Nurturing community engagement (also called public engagement, public participation, or public involvement) is a fundamental civic goal.
We're working to create an engaged city that brings you and other people together to:
Address issues of common importance
Solve shared problems
Create positive social change
What's community engagement?
Community engagement gives you opportunities to participate in making City decisions that affect or interest you.
Involving you helps us make better decisions, plans, or projects that:
Minimize negative impacts
Satisfy a wide range of stakeholders
Are easier to carry out
Your role in the decision-making process
Understand your role in the decision-making process with the spectrum below, and hold us accountable to the process.
The spectrum outlines our objectives and promises to you for each type of engagement process we deliver.
Some processes use multiple types of engagement for different groups or at different stages.
Greater influence on a decision comes with greater responsibility and commitment on your part.
Our core values for public participation
We apply the following values from the IAP2 when we design public engagement processes.
If you participate in one of our public engagement processes, hold it accountable to these values.
We believe that people who are affected by a decision have a right to be involved in the decision-making process.
We promise that the public's contribution will influence the decision.
We promote sustainable decisions by recognizing and communicating the needs and interests of all participants, including decision-makers.
We seek out and facilitate the involvement of people potentially affected by or interested in a decision.
We seek input from participants in designing how they participate.
We provide participants with the information they need to participate in a meaningful way.
We communicate to participants how their input affected the decision.
Our guiding principles
We plan and evaluate our community engagement processes using these guiding principles.
The credibility, purpose, and objectives of the public process are clear.
The roles of participants are defined and communicated.
The public is involved in making changes to processes in which they are participants.
The process has adequate resources (financial, staff, community) to achieve the stated mandate.
Community resources and energies are used effectively and efficiently.
Assigned staff are trained in the community engagement process.
The relative effectiveness and cost of techniques to achieve objectives informs the selection of resources.
Everyone potentially interested in or impacted by an initiative has an opportunity to become involved.
The process includes a balance of people who represent others and people who represent only themselves.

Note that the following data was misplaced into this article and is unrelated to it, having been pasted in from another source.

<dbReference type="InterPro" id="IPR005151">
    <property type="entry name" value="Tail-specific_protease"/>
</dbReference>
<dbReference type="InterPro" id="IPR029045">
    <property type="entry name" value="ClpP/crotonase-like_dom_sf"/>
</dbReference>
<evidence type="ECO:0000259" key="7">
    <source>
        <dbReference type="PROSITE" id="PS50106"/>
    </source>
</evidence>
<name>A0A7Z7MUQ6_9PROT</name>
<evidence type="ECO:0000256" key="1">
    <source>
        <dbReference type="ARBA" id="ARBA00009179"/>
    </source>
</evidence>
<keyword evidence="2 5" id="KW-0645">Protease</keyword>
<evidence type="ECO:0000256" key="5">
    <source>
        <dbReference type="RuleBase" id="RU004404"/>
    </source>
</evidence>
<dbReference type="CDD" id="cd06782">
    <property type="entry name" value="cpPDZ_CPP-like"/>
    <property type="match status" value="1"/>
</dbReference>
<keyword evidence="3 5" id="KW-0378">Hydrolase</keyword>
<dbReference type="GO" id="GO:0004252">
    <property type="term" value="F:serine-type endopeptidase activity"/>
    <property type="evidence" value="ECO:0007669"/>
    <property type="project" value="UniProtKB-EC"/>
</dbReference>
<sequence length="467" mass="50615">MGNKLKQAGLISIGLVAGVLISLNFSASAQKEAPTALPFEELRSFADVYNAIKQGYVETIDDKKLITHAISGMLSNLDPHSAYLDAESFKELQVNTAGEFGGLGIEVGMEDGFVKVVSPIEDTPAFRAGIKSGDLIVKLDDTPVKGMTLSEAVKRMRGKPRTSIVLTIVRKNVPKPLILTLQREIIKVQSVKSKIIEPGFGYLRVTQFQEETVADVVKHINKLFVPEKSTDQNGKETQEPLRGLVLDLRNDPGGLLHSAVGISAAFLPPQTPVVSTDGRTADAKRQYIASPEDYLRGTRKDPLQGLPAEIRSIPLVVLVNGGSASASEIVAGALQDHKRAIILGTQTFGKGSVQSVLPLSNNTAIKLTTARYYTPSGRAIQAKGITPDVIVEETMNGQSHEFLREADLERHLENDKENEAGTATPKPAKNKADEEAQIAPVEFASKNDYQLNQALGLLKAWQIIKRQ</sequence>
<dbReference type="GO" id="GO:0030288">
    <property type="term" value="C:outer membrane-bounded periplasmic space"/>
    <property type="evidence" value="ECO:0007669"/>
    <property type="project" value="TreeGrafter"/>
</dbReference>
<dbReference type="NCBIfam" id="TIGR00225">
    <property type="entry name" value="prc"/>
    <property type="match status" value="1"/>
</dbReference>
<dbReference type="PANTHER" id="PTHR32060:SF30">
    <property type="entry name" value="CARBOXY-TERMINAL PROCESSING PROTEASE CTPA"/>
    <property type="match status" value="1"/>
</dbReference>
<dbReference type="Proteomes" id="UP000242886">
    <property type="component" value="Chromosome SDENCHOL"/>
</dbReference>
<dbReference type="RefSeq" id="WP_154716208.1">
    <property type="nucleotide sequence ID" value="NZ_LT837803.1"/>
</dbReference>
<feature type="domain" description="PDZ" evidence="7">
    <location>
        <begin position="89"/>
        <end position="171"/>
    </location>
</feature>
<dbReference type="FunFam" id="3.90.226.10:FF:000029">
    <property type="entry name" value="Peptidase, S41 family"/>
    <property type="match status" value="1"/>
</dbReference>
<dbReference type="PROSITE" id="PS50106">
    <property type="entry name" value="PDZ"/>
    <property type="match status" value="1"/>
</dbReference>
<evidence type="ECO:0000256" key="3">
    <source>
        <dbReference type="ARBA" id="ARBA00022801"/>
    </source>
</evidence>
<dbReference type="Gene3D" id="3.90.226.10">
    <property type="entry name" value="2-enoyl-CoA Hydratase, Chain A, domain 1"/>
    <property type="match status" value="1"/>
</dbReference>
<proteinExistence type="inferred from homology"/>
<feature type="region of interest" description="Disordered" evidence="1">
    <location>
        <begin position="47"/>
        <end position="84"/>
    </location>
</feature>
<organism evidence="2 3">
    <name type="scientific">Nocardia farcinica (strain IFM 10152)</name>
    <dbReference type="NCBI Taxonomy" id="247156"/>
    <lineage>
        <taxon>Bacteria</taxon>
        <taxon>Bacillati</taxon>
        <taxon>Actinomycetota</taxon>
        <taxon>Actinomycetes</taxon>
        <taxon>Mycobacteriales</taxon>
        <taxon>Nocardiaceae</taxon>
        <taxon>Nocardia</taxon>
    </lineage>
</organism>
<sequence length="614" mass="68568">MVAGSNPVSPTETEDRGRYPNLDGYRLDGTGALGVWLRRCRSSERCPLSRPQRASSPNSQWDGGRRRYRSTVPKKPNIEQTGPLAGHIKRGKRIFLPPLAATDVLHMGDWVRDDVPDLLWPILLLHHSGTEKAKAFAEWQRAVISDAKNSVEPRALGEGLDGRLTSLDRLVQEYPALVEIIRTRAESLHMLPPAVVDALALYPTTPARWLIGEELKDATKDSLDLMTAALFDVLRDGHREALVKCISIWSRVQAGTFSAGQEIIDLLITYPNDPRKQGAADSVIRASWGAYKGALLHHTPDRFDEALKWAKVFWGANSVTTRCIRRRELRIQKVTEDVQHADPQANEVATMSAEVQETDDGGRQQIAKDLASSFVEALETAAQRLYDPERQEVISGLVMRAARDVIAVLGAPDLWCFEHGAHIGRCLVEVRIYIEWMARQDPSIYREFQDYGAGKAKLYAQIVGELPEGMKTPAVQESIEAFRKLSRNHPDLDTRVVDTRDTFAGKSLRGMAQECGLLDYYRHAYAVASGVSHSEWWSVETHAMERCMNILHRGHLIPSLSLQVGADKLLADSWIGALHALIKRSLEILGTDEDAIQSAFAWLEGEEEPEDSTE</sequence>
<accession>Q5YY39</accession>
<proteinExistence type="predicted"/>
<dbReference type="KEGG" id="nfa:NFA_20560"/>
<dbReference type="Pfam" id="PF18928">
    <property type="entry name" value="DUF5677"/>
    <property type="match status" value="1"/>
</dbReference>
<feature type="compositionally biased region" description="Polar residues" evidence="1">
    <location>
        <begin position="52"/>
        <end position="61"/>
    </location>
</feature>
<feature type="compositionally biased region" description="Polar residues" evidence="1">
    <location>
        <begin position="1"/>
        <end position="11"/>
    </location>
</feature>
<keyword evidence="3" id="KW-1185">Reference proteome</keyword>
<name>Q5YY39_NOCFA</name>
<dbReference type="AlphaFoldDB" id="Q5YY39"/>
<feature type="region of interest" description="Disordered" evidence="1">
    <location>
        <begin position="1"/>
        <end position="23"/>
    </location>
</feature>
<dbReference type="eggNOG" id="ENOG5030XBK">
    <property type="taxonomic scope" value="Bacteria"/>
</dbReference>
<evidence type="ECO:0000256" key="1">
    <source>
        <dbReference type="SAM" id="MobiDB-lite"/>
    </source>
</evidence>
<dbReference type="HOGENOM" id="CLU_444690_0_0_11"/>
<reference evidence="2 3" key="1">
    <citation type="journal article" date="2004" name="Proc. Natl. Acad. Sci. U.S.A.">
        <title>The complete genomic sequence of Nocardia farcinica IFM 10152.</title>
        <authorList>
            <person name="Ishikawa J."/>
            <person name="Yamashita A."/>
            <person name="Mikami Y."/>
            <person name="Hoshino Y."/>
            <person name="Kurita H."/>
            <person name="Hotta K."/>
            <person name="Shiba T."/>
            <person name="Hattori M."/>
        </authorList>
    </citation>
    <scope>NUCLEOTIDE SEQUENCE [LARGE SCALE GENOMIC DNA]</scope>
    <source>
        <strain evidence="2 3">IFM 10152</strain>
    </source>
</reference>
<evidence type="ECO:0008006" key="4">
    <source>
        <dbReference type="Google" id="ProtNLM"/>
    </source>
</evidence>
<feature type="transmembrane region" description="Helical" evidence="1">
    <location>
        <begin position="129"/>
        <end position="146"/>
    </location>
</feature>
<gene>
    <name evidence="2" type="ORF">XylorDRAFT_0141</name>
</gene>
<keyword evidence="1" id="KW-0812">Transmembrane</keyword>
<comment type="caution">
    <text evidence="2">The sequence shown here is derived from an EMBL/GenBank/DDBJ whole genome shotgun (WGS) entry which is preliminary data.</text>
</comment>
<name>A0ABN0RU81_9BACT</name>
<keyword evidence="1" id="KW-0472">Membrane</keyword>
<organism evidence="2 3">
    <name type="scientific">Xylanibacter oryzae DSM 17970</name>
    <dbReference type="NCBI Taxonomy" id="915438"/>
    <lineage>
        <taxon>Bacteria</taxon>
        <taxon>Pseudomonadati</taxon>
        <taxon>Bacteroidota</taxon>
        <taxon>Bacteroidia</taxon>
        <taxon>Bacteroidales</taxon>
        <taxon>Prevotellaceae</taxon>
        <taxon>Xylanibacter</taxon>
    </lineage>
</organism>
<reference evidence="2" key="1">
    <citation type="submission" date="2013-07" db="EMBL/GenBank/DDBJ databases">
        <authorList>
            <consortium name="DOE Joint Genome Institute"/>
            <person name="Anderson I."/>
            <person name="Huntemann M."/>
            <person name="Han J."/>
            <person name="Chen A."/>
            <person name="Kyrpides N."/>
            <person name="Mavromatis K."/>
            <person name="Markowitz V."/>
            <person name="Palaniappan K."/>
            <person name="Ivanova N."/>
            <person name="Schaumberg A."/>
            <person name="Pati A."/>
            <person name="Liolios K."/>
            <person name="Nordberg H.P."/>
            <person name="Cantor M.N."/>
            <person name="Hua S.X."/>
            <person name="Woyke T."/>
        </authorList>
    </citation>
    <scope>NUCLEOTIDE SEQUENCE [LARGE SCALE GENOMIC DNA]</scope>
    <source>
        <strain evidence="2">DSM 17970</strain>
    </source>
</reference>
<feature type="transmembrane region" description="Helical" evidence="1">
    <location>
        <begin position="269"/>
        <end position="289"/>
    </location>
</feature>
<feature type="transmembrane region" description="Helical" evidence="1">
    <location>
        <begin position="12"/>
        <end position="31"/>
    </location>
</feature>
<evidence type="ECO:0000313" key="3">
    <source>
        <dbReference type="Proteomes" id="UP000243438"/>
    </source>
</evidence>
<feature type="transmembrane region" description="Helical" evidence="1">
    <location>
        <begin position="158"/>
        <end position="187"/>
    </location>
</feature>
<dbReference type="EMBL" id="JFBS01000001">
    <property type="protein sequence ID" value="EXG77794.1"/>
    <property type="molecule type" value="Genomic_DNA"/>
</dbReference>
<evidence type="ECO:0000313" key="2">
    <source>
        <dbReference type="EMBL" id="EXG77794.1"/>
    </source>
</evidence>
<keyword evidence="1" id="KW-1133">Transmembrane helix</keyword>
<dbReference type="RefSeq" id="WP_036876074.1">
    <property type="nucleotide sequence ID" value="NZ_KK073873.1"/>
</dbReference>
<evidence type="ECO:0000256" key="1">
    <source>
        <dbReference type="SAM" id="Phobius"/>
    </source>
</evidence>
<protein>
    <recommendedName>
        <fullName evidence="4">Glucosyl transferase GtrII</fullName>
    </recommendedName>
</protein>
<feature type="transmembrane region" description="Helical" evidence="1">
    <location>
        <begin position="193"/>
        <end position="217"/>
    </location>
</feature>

Efforts are made to include under-represented and hard-to-reach communities. Diversity is promoted.
Barriers to access, such as physical, economic, or language constraints, are recognized and overcome.
Efforts are made to involve elected representatives and all affected City departments in the process.
Communications are effective, inclusive, and cover all necessary issues.
The language of all written communications is clear, concise, objective, and free of technical jargon.
Materials address relevant existing policy and procedure, history of the issues, alternatives, and their pros and cons.
The process schedule, milestones, progress-to-date, and opportunities for involvement are regularly communicated.
Media is used regularly to provide general information to the public at large.
Information is regularly distributed to all active participants and sent more broadly at key milestones.
The process is transparent and deals with conflict and imbalances of knowledge in order to maximize participation.
The scope and goals of the public process are repeatedly clarified.
The tone of the process fosters creativity and encourages civility and mutual respect among all parties.
Processes have a balance of proactive and reactive techniques to ensure that input is representative and to involve everyone who wants to be.
Input is obtained from those impacted both negatively and positively by the initiative.
The process addresses both agreement regarding the validity of the facts and understanding of varied opinions and values regarding the outcomes.
Participants are convinced that a process has achieved its mandate at its completion.
The process is evaluated to identify successes and shortcomings, and results are communicated to the participants. The longer-term effects of the process on neighbourhood and community relationships and on perceptions of effectiveness of City processes are included in the evaluation.
Affected communities are informed of process outcomes.
In some instances, public feedback such as that at public hearings, is collected as part of the formal record which often includes personal identification. In other cases, feedback is received in confidence to allow for personal expression without fear of bias.
Privacy is always respected and, in cases of public feedback received in confidence (such as through an online or paper questionnaire), personal contact information and verbatim responses are securely stored and only a summary of aggregated feedback is published and available to the public.
While you can still request raw data from public feedback through a
freedom of information request to ensure transparency, we always keep personal identification of comments confidential.